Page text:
The Apostle points to a triple condemnation. 'In the likeness of sinful flesh' Jesus condemns sin by His own perfect life. That phrase, 'the likeness of the flesh of sin,' implies the real humanity of Jesus and His perfect sinlessness, and suggests the first way in which He condemns sin in the flesh. In His life He repeats the law in a higher fashion. What the one spoke in words the other realized in 'loveliness of perfect deeds'; and all men own [the fact] that example is the mightiest preacher of righteousness, and that active goodness draws to itself reverence and sways men to imitate. But that life lived in human nature gives a new hope of the possibilities of that nature even in us. The dream of perfect beauty 'in the flesh' has been realized. What the Man Christ Jesus was, He was that we may become. In the very flesh in which the tyrant rules, Jesus shows the possibility and the loveliness of a holy life.
But this, much as it is, is not all. There is another way in which Christ condemns sin in the flesh, and that is by His perfect sacrifice. To this also Paul points in the phrase, 'the flesh of sin.' The example of which we have been speaking is much, but it is weak for the very same reason for which law is weak--that it operates only through our nature as it is; and that is not enough. Sin's hold on man is twofold: one, that it has perverted his relation to God; and another, that it has corrupted his nature. Hence there is in him a sense of separation from God and a sense of guilt. Both of these not only lead to misery, but positively tend to strengthen the dominion of sin. The leader of the mutineers keeps them true to him by reminding them that the mutiny laws decree death without mercy.
Guilt felt may drive to desperation and hopeless continuance in wrong. The cry, 'I am so bad that it is useless to try to be better,' is often heard. Guilt stifled leads to hardening of heart, and sometimes to desire and riot. Guilt slurred over by some easy process of absolution may lead to further sin. Similarly separation from God is the root of all evil, and thoughts of Him as [being] hard and an enemy always lead to sin. So if the power of sin in the past must be cancelled, the sense of guilt must be removed, and the wall of partition between man and God thrown down. What can law answer to such a demand? It is silent; it can only say, 'What is written is written.' It has no word to speak that promises 'the blotting out of the handwriting that is against us'; and through its silence one can hear the mocking laugh of the tyrant that keeps his castle.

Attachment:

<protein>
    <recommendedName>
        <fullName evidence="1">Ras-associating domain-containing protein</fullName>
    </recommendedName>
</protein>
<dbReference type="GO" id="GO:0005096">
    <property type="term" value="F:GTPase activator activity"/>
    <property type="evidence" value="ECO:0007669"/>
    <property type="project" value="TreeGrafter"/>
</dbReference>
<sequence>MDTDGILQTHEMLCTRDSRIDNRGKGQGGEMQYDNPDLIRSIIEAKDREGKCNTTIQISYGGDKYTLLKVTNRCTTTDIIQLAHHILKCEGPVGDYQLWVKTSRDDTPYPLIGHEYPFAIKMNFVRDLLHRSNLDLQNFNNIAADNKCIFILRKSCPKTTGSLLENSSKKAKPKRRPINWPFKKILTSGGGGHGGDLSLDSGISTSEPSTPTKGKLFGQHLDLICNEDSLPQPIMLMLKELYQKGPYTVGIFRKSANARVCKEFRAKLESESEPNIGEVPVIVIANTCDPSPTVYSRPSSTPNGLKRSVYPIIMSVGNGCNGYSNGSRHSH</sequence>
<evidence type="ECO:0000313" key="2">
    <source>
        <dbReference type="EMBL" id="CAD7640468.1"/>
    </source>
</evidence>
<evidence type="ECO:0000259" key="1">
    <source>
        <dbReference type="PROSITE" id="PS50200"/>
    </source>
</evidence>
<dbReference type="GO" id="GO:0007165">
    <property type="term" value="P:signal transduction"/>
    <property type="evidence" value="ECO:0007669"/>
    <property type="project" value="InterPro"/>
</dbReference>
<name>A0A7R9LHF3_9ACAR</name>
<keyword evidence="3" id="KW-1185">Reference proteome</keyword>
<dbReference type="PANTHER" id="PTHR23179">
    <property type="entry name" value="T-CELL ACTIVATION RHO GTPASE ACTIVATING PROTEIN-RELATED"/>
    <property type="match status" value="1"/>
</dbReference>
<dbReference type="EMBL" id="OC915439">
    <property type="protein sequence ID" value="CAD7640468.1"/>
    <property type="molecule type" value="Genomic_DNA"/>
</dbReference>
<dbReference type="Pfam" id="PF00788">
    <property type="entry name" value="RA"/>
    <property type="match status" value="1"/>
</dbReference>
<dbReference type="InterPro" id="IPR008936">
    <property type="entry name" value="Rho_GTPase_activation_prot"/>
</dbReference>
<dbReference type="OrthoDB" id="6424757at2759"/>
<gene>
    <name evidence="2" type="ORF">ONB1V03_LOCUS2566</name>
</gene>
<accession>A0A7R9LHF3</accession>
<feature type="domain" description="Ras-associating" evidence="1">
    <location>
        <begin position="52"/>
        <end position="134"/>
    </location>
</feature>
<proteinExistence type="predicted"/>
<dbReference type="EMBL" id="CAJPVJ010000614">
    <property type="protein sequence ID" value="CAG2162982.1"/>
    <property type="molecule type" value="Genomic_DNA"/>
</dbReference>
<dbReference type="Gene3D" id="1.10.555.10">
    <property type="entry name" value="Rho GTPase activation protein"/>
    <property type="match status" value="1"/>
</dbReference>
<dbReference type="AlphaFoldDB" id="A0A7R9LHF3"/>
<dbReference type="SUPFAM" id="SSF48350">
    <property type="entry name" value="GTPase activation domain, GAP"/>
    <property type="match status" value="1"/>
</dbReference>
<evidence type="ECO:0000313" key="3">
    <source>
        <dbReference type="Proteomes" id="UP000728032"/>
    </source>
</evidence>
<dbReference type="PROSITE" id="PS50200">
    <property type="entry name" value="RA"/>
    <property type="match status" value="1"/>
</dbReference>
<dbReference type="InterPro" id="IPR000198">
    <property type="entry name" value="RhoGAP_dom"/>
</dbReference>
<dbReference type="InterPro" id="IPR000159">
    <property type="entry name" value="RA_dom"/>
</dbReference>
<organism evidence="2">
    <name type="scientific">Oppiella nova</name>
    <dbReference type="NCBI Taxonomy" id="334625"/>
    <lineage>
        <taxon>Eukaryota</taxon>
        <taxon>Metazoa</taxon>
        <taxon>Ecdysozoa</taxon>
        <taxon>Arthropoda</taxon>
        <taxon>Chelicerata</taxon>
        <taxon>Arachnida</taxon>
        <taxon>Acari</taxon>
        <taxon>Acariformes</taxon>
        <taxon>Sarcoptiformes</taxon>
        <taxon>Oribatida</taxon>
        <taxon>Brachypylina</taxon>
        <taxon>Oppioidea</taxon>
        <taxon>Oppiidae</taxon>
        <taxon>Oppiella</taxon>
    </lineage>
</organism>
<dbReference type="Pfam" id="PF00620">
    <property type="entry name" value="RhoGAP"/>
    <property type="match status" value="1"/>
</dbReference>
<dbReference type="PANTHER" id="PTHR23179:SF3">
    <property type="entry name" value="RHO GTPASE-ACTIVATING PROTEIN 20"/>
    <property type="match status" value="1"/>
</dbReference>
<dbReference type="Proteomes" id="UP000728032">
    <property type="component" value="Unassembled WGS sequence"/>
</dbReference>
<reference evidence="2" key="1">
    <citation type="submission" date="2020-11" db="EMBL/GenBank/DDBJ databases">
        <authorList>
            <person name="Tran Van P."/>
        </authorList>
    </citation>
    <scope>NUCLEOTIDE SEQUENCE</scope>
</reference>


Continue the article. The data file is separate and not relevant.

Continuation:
But Christ has come 'for sin'; that is to say, His Incarnation and Death had relation to, and had it for their object to remove, human sin. He comes to blot out the evil, to bring God's pardon. The recognition of His sacrifice supplies the adequate motive to copy His example; and they who see in His death God's sacrifice for man's sin cannot but yield themselves to Him, and find in obedience a delight. Love kindled at His love makes likeness and transmutes the outward law into an inward 'spirit of life in Christ Jesus.'
Still another way by which God 'condemns sin in the flesh' is pointed to by the remaining phrase of our text, 'sending His own Son.' In the beginning of this epistle Jesus is spoken of as 'being declared to be the Son of God with power according to the Spirit of holiness'; and we must connect that saying with our text, and so think of Christ's bestowal of His perfect gift to humanity of the Spirit which sanctifies as being part of His condemnation of sin in the flesh. Into the very region where the tyrant rules, the Son of God communicates a new nature which constitutes a real new power. The Spirit operates on all our faculties, and redeems them from the bondage of corruption. All the springs in the land are poisoned; but a new one, limpid and pure, is opened. By the entrance of the Spirit of holiness into a human spirit, the usurper is driven from the central fortress; and though he may linger in the outworks and keep up a guerilla warfare, that is all that he can do.
We never truly apprehend Christ's gift to man until we recognize that He not merely 'died for our sins,' but lives to impart the principle of holiness in the gift of His Spirit. The dominion of that imparted Spirit is gradual and progressive. The Canaanite may still be in the land, but a growing power, working in and through us, is warring against all in us that still owns allegiance to that alien power, and there can be no end to the victorious struggle until the whole body, soul, and spirit be wholly under the influence of the Spirit that dwells in us, and nothing shall hurt or destroy in what shall then be all God's holy mountain.
Such is, in the most general terms, the statement of what Christ does 'for us.' And the question comes to be the all-important one for each: Do I let Him do it for me? Remember the alternative. There must either be condemnation for us or for the sin that dwells in us. There is no condemnation for them who are in Christ Jesus, because there is condemnation for the sin that dwells in them. It must be slain, or it will slay us. It must be cast out, or it will cast us out from God. It must be separated from us, or it will separate us from Him. We need not be condemned; but if it be not condemned, then we shall be.